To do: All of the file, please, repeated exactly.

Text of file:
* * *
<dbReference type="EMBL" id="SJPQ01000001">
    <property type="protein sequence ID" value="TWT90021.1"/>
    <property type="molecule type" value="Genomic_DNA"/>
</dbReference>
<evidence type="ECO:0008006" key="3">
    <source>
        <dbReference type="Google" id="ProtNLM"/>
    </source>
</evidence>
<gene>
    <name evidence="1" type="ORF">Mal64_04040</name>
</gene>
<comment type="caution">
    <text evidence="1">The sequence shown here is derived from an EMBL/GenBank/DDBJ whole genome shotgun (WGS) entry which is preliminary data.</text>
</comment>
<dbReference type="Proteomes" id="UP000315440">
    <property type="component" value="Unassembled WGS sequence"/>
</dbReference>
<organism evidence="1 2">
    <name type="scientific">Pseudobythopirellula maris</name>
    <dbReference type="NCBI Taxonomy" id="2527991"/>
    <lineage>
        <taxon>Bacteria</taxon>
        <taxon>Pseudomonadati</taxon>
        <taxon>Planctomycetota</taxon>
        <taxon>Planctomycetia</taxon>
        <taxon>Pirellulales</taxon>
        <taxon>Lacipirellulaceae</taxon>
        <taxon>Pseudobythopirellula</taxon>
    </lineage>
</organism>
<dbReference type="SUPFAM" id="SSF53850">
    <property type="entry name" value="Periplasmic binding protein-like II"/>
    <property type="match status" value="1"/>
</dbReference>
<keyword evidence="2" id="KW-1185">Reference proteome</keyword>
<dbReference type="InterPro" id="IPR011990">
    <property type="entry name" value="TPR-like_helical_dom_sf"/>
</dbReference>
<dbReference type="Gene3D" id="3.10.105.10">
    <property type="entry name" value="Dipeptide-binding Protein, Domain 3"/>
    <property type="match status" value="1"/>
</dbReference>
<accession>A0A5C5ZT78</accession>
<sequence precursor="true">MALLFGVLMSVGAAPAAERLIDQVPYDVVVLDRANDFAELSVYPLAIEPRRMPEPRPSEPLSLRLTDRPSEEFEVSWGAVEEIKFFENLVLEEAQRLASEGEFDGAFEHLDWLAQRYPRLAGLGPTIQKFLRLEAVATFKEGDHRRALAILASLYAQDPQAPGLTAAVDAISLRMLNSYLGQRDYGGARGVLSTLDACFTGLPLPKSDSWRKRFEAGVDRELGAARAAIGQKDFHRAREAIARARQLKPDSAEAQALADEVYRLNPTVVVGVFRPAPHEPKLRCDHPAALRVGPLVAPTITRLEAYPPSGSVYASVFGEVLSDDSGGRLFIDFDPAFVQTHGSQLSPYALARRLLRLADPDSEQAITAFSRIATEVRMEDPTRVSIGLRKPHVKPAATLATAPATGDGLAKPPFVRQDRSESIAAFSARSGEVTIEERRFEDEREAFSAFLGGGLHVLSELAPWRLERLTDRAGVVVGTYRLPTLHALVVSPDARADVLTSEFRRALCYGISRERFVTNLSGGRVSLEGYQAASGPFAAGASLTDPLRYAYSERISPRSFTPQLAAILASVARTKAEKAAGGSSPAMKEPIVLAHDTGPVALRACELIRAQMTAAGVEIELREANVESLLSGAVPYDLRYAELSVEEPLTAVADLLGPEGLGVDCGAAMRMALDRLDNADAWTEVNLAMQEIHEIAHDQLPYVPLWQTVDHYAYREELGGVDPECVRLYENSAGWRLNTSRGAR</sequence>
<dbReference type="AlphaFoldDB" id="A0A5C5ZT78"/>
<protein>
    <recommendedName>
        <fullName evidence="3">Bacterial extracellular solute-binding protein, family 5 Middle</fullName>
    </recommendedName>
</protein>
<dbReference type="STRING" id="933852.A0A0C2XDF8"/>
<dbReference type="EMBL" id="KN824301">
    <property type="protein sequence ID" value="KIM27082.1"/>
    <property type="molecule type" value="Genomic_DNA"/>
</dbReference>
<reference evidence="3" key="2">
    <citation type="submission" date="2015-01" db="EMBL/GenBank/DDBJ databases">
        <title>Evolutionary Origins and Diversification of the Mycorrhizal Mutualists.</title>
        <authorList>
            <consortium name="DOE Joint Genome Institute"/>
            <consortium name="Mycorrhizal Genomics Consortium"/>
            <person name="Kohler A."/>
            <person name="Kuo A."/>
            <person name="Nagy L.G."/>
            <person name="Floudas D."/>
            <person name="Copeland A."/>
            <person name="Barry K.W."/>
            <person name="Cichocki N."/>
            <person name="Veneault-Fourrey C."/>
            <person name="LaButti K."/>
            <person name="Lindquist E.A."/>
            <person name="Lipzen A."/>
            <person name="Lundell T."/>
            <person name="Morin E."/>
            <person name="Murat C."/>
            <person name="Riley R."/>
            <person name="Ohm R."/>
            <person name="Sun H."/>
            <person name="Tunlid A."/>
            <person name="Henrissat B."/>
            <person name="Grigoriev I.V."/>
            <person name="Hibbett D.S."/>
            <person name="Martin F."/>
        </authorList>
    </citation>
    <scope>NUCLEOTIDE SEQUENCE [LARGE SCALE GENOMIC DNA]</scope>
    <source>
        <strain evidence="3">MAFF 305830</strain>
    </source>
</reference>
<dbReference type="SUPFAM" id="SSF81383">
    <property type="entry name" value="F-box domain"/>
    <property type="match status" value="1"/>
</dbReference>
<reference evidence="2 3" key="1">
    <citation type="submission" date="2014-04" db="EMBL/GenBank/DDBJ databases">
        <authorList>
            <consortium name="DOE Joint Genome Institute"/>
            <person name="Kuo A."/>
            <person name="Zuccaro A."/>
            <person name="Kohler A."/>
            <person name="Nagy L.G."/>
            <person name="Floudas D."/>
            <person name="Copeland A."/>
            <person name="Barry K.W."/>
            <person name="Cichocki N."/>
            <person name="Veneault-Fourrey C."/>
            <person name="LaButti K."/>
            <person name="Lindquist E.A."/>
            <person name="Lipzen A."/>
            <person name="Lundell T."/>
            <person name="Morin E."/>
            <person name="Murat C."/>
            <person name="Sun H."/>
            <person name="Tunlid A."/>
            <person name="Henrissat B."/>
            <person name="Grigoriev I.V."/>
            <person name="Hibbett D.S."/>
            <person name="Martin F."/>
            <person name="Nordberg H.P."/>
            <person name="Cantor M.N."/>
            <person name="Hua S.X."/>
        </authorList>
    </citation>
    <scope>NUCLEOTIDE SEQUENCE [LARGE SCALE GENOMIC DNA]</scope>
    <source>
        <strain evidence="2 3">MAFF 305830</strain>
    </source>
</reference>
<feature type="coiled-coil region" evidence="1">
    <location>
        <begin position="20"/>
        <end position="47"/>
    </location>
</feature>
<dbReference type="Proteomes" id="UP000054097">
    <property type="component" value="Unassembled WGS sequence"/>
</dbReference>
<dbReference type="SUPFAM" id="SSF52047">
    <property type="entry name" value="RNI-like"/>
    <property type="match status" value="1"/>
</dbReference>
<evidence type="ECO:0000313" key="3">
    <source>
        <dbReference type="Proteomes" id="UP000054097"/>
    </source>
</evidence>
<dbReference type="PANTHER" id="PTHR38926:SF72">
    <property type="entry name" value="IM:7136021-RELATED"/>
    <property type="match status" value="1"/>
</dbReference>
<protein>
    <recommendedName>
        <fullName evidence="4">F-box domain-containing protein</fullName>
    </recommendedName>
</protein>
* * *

<dbReference type="EMBL" id="SJPQ01000001">
    <property type="protein sequence ID" value="TWT90021.1"/>
    <property type="molecule type" value="Genomic_DNA"/>
</dbReference>
<evidence type="ECO:0008006" key="3">
    <source>
        <dbReference type="Google" id="ProtNLM"/>
    </source>
</evidence>
<gene>
    <name evidence="1" type="ORF">Mal64_04040</name>
</gene>
<comment type="caution">
    <text evidence="1">The sequence shown here is derived from an EMBL/GenBank/DDBJ whole genome shotgun (WGS) entry which is preliminary data.</text>
</comment>
<dbReference type="Proteomes" id="UP000315440">
    <property type="component" value="Unassembled WGS sequence"/>
</dbReference>
<organism evidence="1 2">
    <name type="scientific">Pseudobythopirellula maris</name>
    <dbReference type="NCBI Taxonomy" id="2527991"/>
    <lineage>
        <taxon>Bacteria</taxon>
        <taxon>Pseudomonadati</taxon>
        <taxon>Planctomycetota</taxon>
        <taxon>Planctomycetia</taxon>
        <taxon>Pirellulales</taxon>
        <taxon>Lacipirellulaceae</taxon>
        <taxon>Pseudobythopirellula</taxon>
    </lineage>
</organism>
<dbReference type="SUPFAM" id="SSF53850">
    <property type="entry name" value="Periplasmic binding protein-like II"/>
    <property type="match status" value="1"/>
</dbReference>
<keyword evidence="2" id="KW-1185">Reference proteome</keyword>
<dbReference type="InterPro" id="IPR011990">
    <property type="entry name" value="TPR-like_helical_dom_sf"/>
</dbReference>
<dbReference type="Gene3D" id="3.10.105.10">
    <property type="entry name" value="Dipeptide-binding Protein, Domain 3"/>
    <property type="match status" value="1"/>
</dbReference>
<accession>A0A5C5ZT78</accession>
<sequence precursor="true">MALLFGVLMSVGAAPAAERLIDQVPYDVVVLDRANDFAELSVYPLAIEPRRMPEPRPSEPLSLRLTDRPSEEFEVSWGAVEEIKFFENLVLEEAQRLASEGEFDGAFEHLDWLAQRYPRLAGLGPTIQKFLRLEAVATFKEGDHRRALAILASLYAQDPQAPGLTAAVDAISLRMLNSYLGQRDYGGARGVLSTLDACFTGLPLPKSDSWRKRFEAGVDRELGAARAAIGQKDFHRAREAIARARQLKPDSAEAQALADEVYRLNPTVVVGVFRPAPHEPKLRCDHPAALRVGPLVAPTITRLEAYPPSGSVYASVFGEVLSDDSGGRLFIDFDPAFVQTHGSQLSPYALARRLLRLADPDSEQAITAFSRIATEVRMEDPTRVSIGLRKPHVKPAATLATAPATGDGLAKPPFVRQDRSESIAAFSARSGEVTIEERRFEDEREAFSAFLGGGLHVLSELAPWRLERLTDRAGVVVGTYRLPTLHALVVSPDARADVLTSEFRRALCYGISRERFVTNLSGGRVSLEGYQAASGPFAAGASLTDPLRYAYSERISPRSFTPQLAAILASVARTKAEKAAGGSSPAMKEPIVLAHDTGPVALRACELIRAQMTAAGVEIELREANVESLLSGAVPYDLRYAELSVEEPLTAVADLLGPEGLGVDCGAAMRMALDRLDNADAWTEVNLAMQEIHEIAHDQLPYVPLWQTVDHYAYREELGGVDPECVRLYENSAGWRLNTSRGAR</sequence>
<dbReference type="AlphaFoldDB" id="A0A5C5ZT78"/>
<protein>
    <recommendedName>
        <fullName evidence="3">Bacterial extracellular solute-binding protein, family 5 Middle</fullName>
    </recommendedName>
</protein>
<dbReference type="STRING" id="933852.A0A0C2XDF8"/>
<dbReference type="EMBL" id="KN824301">
    <property type="protein sequence ID" value="KIM27082.1"/>
    <property type="molecule type" value="Genomic_DNA"/>
</dbReference>
<reference evidence="3" key="2">
    <citation type="submission" date="2015-01" db="EMBL/GenBank/DDBJ databases">
        <title>Evolutionary Origins and Diversification of the Mycorrhizal Mutualists.</title>
        <authorList>
            <consortium name="DOE Joint Genome Institute"/>
            <consortium name="Mycorrhizal Genomics Consortium"/>
            <person name="Kohler A."/>
            <person name="Kuo A."/>
            <person name="Nagy L.G."/>
            <person name="Floudas D."/>
            <person name="Copeland A."/>
            <person name="Barry K.W."/>
            <person name="Cichocki N."/>
            <person name="Veneault-Fourrey C."/>
            <person name="LaButti K."/>
            <person name="Lindquist E.A."/>
            <person name="Lipzen A."/>
            <person name="Lundell T."/>
            <person name="Morin E."/>
            <person name="Murat C."/>
            <person name="Riley R."/>
            <person name="Ohm R."/>
            <person name="Sun H."/>
            <person name="Tunlid A."/>
            <person name="Henrissat B."/>
            <person name="Grigoriev I.V."/>
            <person name="Hibbett D.S."/>
            <person name="Martin F."/>
        </authorList>
    </citation>
    <scope>NUCLEOTIDE SEQUENCE [LARGE SCALE GENOMIC DNA]</scope>
    <source>
        <strain evidence="3">MAFF 305830</strain>
    </source>
</reference>
<dbReference type="SUPFAM" id="SSF81383">
    <property type="entry name" value="F-box domain"/>
    <property type="match status" value="1"/>
</dbReference>
<reference evidence="2 3" key="1">
    <citation type="submission" date="2014-04" db="EMBL/GenBank/DDBJ databases">
        <authorList>
            <consortium name="DOE Joint Genome Institute"/>
            <person name="Kuo A."/>
            <person name="Zuccaro A."/>
            <person name="Kohler A."/>
            <person name="Nagy L.G."/>
            <person name="Floudas D."/>
            <person name="Copeland A."/>
            <person name="Barry K.W."/>
            <person name="Cichocki N."/>
            <person name="Veneault-Fourrey C."/>
            <person name="LaButti K."/>
            <person name="Lindquist E.A."/>
            <person name="Lipzen A."/>
            <person name="Lundell T."/>
            <person name="Morin E."/>
            <person name="Murat C."/>
            <person name="Sun H."/>
            <person name="Tunlid A."/>
            <person name="Henrissat B."/>
            <person name="Grigoriev I.V."/>
            <person name="Hibbett D.S."/>
            <person name="Martin F."/>
            <person name="Nordberg H.P."/>
            <person name="Cantor M.N."/>
            <person name="Hua S.X."/>
        </authorList>
    </citation>
    <scope>NUCLEOTIDE SEQUENCE [LARGE SCALE GENOMIC DNA]</scope>
    <source>
        <strain evidence="2 3">MAFF 305830</strain>
    </source>
</reference>
<feature type="coiled-coil region" evidence="1">
    <location>
        <begin position="20"/>
        <end position="47"/>
    </location>
</feature>
<dbReference type="Proteomes" id="UP000054097">
    <property type="component" value="Unassembled WGS sequence"/>
</dbReference>
<dbReference type="SUPFAM" id="SSF52047">
    <property type="entry name" value="RNI-like"/>
    <property type="match status" value="1"/>
</dbReference>
<evidence type="ECO:0000313" key="3">
    <source>
        <dbReference type="Proteomes" id="UP000054097"/>
    </source>
</evidence>
<dbReference type="PANTHER" id="PTHR38926:SF72">
    <property type="entry name" value="IM:7136021-RELATED"/>
    <property type="match status" value="1"/>
</dbReference>
<protein>
    <recommendedName>
        <fullName evidence="4">F-box domain-containing protein</fullName>
    </recommendedName>
</protein>